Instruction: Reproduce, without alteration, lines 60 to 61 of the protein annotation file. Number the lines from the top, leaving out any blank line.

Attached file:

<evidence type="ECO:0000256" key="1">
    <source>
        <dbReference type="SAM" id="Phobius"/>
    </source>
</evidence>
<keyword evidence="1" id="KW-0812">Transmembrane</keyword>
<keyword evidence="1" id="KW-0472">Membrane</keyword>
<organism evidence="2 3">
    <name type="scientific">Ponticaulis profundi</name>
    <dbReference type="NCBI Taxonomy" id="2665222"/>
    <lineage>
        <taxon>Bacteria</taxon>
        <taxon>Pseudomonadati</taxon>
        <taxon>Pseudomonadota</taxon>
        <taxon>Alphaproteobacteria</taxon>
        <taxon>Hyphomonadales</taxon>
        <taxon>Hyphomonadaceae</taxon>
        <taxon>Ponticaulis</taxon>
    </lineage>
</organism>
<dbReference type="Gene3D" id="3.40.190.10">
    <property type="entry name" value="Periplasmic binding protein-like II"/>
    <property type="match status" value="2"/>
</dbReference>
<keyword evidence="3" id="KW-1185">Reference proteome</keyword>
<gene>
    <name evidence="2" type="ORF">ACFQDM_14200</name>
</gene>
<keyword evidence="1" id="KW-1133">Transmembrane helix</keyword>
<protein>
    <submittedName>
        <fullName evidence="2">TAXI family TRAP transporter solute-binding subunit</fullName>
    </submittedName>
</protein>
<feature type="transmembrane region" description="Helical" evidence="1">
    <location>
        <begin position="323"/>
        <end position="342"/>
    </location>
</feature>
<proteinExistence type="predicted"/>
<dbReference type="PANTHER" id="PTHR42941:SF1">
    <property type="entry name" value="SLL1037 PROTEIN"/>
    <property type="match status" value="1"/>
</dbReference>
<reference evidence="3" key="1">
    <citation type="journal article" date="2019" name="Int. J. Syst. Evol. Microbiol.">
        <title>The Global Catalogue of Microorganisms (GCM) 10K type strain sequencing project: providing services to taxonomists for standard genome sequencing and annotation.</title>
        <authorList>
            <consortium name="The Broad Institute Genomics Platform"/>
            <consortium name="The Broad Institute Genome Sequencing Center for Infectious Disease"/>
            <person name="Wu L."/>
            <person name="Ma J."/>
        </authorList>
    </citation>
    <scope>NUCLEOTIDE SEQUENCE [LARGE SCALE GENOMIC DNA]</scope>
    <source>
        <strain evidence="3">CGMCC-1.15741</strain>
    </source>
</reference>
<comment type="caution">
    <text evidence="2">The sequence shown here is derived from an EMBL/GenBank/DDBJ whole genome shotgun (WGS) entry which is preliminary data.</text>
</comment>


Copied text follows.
</reference>
<comment type="caution">